• Intratesticular androgens respond either poorly or not at all to exogenous hormone administration.
  • 11-oxygenated androgens as dominant active androgens are promising biomarkers in the evaluation and diagnosis of androgen-dependent diseases. Of crucial importance is their contribution to CRPC progression.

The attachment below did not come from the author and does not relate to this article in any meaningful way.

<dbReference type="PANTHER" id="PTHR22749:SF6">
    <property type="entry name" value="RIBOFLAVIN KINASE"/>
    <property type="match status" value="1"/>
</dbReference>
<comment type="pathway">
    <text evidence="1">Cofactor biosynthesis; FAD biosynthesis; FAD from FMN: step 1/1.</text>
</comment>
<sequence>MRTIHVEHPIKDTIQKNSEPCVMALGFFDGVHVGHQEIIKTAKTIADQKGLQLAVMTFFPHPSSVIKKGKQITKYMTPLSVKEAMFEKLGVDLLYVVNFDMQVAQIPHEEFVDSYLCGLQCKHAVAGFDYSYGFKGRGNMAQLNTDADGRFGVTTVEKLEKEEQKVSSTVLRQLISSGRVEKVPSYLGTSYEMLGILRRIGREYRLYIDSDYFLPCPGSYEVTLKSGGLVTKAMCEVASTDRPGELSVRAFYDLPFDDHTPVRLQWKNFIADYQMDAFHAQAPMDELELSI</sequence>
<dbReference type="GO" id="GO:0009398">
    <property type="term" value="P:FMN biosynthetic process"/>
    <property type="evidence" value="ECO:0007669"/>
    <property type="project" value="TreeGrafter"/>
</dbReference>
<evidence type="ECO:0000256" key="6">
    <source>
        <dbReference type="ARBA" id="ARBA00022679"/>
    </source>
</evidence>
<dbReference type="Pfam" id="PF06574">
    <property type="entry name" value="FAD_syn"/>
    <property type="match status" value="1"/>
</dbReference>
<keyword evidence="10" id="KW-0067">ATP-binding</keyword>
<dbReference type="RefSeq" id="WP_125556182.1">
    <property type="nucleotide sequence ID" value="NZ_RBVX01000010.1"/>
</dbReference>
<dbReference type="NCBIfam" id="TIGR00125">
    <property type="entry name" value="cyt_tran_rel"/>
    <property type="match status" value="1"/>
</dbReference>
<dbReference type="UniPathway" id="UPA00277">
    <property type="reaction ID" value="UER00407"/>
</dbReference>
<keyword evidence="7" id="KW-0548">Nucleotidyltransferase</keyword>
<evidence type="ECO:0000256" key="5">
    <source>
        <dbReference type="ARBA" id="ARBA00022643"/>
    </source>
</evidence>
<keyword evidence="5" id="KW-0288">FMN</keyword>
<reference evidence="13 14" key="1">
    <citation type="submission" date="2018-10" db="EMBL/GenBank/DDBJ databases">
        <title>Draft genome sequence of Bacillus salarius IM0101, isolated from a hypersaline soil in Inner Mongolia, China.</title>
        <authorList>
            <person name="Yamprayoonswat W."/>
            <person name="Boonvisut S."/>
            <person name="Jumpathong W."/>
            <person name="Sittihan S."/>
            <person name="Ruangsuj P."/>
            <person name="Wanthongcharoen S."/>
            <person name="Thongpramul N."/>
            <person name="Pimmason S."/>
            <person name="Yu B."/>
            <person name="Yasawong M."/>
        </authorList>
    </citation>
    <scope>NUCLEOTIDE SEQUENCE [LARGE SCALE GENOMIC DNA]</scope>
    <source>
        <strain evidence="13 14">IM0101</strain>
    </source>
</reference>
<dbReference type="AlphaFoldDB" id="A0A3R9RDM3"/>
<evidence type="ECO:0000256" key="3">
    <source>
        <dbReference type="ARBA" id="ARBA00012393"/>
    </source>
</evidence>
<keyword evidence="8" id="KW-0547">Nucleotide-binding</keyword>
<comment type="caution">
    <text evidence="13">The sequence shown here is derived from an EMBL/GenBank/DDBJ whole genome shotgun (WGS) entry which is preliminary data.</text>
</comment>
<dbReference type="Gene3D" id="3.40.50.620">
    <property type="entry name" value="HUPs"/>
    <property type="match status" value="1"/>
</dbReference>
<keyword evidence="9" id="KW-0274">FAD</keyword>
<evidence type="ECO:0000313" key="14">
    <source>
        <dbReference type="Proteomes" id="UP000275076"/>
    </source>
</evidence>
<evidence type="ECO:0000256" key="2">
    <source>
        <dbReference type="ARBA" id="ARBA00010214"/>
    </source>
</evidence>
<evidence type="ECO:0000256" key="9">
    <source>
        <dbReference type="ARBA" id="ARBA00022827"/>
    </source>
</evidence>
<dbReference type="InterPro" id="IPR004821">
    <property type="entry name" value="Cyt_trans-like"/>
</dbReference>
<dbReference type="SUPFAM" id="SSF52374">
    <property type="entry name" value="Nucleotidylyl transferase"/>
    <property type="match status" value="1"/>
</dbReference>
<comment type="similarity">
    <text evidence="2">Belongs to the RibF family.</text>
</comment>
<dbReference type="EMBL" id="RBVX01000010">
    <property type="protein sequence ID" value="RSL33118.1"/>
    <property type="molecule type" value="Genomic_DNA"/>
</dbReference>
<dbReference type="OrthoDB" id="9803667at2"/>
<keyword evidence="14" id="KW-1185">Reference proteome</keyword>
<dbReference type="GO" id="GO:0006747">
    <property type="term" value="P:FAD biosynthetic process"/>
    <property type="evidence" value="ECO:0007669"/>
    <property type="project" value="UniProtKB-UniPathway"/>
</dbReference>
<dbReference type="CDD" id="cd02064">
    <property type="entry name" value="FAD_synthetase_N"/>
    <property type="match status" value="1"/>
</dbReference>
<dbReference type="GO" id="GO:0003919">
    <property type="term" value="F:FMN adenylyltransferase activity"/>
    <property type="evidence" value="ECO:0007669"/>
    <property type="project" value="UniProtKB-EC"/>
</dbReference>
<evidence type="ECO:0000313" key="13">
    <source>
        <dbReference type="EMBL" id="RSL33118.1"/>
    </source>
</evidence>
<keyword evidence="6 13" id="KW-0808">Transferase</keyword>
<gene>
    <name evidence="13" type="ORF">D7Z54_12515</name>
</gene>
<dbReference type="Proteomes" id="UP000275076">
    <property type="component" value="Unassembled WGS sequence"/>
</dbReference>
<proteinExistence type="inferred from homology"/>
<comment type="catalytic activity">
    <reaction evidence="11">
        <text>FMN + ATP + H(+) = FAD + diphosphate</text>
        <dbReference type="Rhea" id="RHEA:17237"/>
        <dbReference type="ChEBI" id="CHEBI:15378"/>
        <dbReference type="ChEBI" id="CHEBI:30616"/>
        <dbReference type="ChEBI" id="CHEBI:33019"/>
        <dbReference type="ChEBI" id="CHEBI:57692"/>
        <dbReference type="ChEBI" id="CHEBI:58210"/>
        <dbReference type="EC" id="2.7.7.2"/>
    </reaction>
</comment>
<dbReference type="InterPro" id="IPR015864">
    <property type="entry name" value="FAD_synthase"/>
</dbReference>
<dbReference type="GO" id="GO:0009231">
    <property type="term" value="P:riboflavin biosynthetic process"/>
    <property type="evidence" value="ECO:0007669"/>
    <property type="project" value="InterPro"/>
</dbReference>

Taken together, these conclusions show that more data are needed on the intraprostatic androgens. Such data are required for both BPH and PCa patients and, in the latter case, they should factor in disease severity. Crucially, such data need to be obtained using a standardized methodology, such as needle biopsy with LC-MS/MS. Furthermore, greater focus on determining the levels of a wider range of intratesticular steroid metabolites, such as those of adrenal origin, would enhance our understanding of other biosynthetic pathways and thereby could contribute to the improved diagnosis of PCa and male fertility disorders.